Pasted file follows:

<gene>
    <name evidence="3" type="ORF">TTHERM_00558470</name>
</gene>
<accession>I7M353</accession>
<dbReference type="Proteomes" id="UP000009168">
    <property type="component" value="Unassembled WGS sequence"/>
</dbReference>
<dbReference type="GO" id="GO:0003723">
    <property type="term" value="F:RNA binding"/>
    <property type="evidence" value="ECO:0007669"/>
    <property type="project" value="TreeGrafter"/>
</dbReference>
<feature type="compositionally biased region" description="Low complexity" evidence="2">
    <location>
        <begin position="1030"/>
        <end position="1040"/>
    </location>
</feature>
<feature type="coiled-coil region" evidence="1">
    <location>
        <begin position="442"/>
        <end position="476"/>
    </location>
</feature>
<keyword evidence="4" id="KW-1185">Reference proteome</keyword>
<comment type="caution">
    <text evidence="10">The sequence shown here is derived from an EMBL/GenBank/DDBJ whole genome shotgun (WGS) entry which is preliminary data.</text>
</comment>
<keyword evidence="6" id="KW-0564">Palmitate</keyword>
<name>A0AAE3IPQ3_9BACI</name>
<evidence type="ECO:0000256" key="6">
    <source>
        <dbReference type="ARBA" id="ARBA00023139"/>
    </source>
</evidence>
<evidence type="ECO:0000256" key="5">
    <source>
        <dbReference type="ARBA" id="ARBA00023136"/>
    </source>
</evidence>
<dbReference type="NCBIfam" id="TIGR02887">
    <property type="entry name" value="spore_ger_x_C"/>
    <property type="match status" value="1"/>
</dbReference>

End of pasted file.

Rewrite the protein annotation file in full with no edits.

<gene>
    <name evidence="3" type="ORF">TTHERM_00558470</name>
</gene>
<accession>I7M353</accession>
<dbReference type="Proteomes" id="UP000009168">
    <property type="component" value="Unassembled WGS sequence"/>
</dbReference>
<dbReference type="GO" id="GO:0003723">
    <property type="term" value="F:RNA binding"/>
    <property type="evidence" value="ECO:0007669"/>
    <property type="project" value="TreeGrafter"/>
</dbReference>
<feature type="compositionally biased region" description="Low complexity" evidence="2">
    <location>
        <begin position="1030"/>
        <end position="1040"/>
    </location>
</feature>
<feature type="coiled-coil region" evidence="1">
    <location>
        <begin position="442"/>
        <end position="476"/>
    </location>
</feature>
<keyword evidence="4" id="KW-1185">Reference proteome</keyword>
<comment type="caution">
    <text evidence="10">The sequence shown here is derived from an EMBL/GenBank/DDBJ whole genome shotgun (WGS) entry which is preliminary data.</text>
</comment>
<keyword evidence="6" id="KW-0564">Palmitate</keyword>
<name>A0AAE3IPQ3_9BACI</name>
<evidence type="ECO:0000256" key="6">
    <source>
        <dbReference type="ARBA" id="ARBA00023139"/>
    </source>
</evidence>
<evidence type="ECO:0000256" key="5">
    <source>
        <dbReference type="ARBA" id="ARBA00023136"/>
    </source>
</evidence>
<dbReference type="NCBIfam" id="TIGR02887">
    <property type="entry name" value="spore_ger_x_C"/>
    <property type="match status" value="1"/>
</dbReference>